HIV binds and destroys a certain human antiviral protein called APOBEC3F, and the U of M team figured out how, and said that a simple chemical change could turn APOBEC3F into a more effective antiviral agent.
The APOBECs are a family of antiviral proteins produced by the human body, that have a natural and one-of-a-kind ability to destroy HIV.
The problem is that HIV has evolved by using an accessory protein called Vif (virion infectivity factor) that degrades the APOBEC proteins and allows the virus to spread.
Lead author John Albin, a researcher in the laboratory of Reuben Harris, associate professor of biochemistry, molecular biology and biophysics in the College of Biological Sciences, and colleagues found out where Vif interacts with one antiviral protein, APOBEC3F, and proved that the connection can be interrupted by a simple chemical change on the surface of APOBEC3F.
They added that similar interactions also take place on the same surface of other members of this antiviral protein family.
Albin said that according to this, “the interaction between Vif and these antiviral APOBEC proteins could be blocked with a drug that would shield the Vif interaction region.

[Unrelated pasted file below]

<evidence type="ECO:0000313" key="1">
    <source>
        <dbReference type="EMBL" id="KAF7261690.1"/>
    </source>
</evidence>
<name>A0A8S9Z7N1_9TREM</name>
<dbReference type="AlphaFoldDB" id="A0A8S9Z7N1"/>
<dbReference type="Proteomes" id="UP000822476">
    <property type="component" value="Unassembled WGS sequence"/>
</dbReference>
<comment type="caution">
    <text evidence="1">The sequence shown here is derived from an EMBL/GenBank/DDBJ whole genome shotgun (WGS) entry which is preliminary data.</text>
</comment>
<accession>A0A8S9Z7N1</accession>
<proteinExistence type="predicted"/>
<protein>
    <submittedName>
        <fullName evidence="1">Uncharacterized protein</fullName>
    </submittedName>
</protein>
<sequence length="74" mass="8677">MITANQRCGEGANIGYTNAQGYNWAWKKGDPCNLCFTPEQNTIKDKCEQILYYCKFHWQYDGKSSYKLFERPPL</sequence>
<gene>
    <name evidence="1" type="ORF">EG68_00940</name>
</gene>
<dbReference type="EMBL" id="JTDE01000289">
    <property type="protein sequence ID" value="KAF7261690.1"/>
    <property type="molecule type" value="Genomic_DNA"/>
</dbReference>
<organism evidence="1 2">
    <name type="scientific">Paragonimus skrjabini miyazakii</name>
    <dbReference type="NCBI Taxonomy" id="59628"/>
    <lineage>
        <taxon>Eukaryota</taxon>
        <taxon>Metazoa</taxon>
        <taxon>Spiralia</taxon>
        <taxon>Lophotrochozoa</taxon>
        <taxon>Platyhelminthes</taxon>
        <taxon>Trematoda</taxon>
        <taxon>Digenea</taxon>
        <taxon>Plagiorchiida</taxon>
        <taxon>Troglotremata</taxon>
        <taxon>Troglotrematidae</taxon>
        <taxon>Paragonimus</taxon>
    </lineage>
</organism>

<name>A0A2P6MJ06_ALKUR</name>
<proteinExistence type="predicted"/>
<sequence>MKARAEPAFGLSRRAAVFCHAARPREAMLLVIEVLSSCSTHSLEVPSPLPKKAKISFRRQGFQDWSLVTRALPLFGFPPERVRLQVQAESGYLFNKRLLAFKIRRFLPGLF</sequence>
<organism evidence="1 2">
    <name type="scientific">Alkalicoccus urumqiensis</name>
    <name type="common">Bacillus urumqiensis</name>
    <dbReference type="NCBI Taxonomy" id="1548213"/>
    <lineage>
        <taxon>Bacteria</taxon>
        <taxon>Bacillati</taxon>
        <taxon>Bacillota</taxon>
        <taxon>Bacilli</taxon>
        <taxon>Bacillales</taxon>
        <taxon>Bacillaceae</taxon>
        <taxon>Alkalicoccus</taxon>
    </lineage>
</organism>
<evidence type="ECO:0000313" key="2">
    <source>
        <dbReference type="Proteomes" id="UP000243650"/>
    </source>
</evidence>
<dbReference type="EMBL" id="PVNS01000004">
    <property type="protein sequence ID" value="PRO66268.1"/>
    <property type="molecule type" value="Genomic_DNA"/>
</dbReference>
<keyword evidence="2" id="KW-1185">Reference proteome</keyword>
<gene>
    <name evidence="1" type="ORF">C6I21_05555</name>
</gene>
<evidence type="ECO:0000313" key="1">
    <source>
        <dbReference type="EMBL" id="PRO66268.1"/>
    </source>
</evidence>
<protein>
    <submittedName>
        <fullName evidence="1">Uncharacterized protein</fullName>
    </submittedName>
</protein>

“Such an intervention has the potential to allow as many as seven natural antiviral drugs to spring into action and prevent HIV from spreading.”
The lab of Ruben Harris lab is trying to understand every level of this vital interaction between the APOBECs and HIV Vif.
Their discovery stresses the importance of a new approach in the fight against HIV/AIDS, that would try to stabilize and control the natural antiviral activity of some human proteins.
This way, in a not-so-far-away future, studies will have a more specific map of the physical interactions between Vif and APOBEC3 proteins, investigation of the potential for HIV to resist stabilizing changes in APOBEC3 proteins, and screens for drug-like compounds that help the cellular APOBECs destroy HIV.
Albin is a student in the Combined MD-PhD Training Program at the University of Minnesota Medical School, and through the Microbiology, Immunology & Cancer Biology PhD program, he is finishing his thesis, under Harris' guidance.
In 2003 and 2004, Harris contributed to the discovery of the APOBEC proteins' ability to counteract HIV infection, and in 2009 he won a grant from the Bill & Melinda Gates Foundation to explore ways of blocking HIV and APOBEC3 interaction.
His laboratory focuses on ways to harness mutations so that they destroy pathogens.
This new finding was published in the Journal of Biological Chemistry.